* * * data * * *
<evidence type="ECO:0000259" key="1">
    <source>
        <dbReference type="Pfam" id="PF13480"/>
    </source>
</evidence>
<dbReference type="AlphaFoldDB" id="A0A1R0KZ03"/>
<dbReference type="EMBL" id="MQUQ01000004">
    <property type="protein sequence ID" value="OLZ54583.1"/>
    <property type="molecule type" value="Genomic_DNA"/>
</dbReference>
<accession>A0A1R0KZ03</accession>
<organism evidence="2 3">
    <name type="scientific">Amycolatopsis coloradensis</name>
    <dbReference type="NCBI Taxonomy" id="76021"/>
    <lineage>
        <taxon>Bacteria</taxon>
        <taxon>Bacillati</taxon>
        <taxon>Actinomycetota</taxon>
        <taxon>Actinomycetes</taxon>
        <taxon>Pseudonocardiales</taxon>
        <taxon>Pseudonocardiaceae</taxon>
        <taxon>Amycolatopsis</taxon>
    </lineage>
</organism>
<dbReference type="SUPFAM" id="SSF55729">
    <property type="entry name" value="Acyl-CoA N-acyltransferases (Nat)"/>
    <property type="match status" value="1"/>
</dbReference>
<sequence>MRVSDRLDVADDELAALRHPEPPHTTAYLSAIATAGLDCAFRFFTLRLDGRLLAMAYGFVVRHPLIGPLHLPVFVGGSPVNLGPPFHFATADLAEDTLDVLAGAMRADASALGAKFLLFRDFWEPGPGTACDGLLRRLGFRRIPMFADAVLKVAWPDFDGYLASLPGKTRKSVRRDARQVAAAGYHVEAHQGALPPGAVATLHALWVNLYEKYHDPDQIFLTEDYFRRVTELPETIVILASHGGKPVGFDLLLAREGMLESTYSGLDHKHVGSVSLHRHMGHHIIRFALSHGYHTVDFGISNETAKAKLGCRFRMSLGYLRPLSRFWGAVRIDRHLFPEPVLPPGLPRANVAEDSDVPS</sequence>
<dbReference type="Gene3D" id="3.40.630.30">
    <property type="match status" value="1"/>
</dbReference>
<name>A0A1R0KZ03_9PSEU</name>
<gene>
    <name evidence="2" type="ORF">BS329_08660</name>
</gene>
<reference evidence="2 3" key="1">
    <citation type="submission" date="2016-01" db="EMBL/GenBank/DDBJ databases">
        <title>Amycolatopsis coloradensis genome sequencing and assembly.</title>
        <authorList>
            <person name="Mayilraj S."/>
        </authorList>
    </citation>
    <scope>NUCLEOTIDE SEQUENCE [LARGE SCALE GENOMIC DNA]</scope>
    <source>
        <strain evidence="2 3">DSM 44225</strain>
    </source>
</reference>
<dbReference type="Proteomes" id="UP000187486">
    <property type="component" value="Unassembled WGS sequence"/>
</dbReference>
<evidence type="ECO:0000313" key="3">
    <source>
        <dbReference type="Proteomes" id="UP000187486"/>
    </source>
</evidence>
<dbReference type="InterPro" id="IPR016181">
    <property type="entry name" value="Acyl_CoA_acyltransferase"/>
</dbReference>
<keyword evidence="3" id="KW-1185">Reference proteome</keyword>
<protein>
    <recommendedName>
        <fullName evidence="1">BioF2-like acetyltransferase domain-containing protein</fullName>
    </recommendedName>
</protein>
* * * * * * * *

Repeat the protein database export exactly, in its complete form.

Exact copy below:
<evidence type="ECO:0000259" key="1">
    <source>
        <dbReference type="Pfam" id="PF13480"/>
    </source>
</evidence>
<dbReference type="AlphaFoldDB" id="A0A1R0KZ03"/>
<dbReference type="EMBL" id="MQUQ01000004">
    <property type="protein sequence ID" value="OLZ54583.1"/>
    <property type="molecule type" value="Genomic_DNA"/>
</dbReference>
<accession>A0A1R0KZ03</accession>
<organism evidence="2 3">
    <name type="scientific">Amycolatopsis coloradensis</name>
    <dbReference type="NCBI Taxonomy" id="76021"/>
    <lineage>
        <taxon>Bacteria</taxon>
        <taxon>Bacillati</taxon>
        <taxon>Actinomycetota</taxon>
        <taxon>Actinomycetes</taxon>
        <taxon>Pseudonocardiales</taxon>
        <taxon>Pseudonocardiaceae</taxon>
        <taxon>Amycolatopsis</taxon>
    </lineage>
</organism>
<dbReference type="SUPFAM" id="SSF55729">
    <property type="entry name" value="Acyl-CoA N-acyltransferases (Nat)"/>
    <property type="match status" value="1"/>
</dbReference>
<sequence>MRVSDRLDVADDELAALRHPEPPHTTAYLSAIATAGLDCAFRFFTLRLDGRLLAMAYGFVVRHPLIGPLHLPVFVGGSPVNLGPPFHFATADLAEDTLDVLAGAMRADASALGAKFLLFRDFWEPGPGTACDGLLRRLGFRRIPMFADAVLKVAWPDFDGYLASLPGKTRKSVRRDARQVAAAGYHVEAHQGALPPGAVATLHALWVNLYEKYHDPDQIFLTEDYFRRVTELPETIVILASHGGKPVGFDLLLAREGMLESTYSGLDHKHVGSVSLHRHMGHHIIRFALSHGYHTVDFGISNETAKAKLGCRFRMSLGYLRPLSRFWGAVRIDRHLFPEPVLPPGLPRANVAEDSDVPS</sequence>
<dbReference type="Gene3D" id="3.40.630.30">
    <property type="match status" value="1"/>
</dbReference>
<name>A0A1R0KZ03_9PSEU</name>
<gene>
    <name evidence="2" type="ORF">BS329_08660</name>
</gene>
<reference evidence="2 3" key="1">
    <citation type="submission" date="2016-01" db="EMBL/GenBank/DDBJ databases">
        <title>Amycolatopsis coloradensis genome sequencing and assembly.</title>
        <authorList>
            <person name="Mayilraj S."/>
        </authorList>
    </citation>
    <scope>NUCLEOTIDE SEQUENCE [LARGE SCALE GENOMIC DNA]</scope>
    <source>
        <strain evidence="2 3">DSM 44225</strain>
    </source>
</reference>
<dbReference type="Proteomes" id="UP000187486">
    <property type="component" value="Unassembled WGS sequence"/>
</dbReference>
<evidence type="ECO:0000313" key="3">
    <source>
        <dbReference type="Proteomes" id="UP000187486"/>
    </source>
</evidence>
<dbReference type="InterPro" id="IPR016181">
    <property type="entry name" value="Acyl_CoA_acyltransferase"/>
</dbReference>
<keyword evidence="3" id="KW-1185">Reference proteome</keyword>
<protein>
    <recommendedName>
        <fullName evidence="1">BioF2-like acetyltransferase domain-containing protein</fullName>
    </recommendedName>
</protein>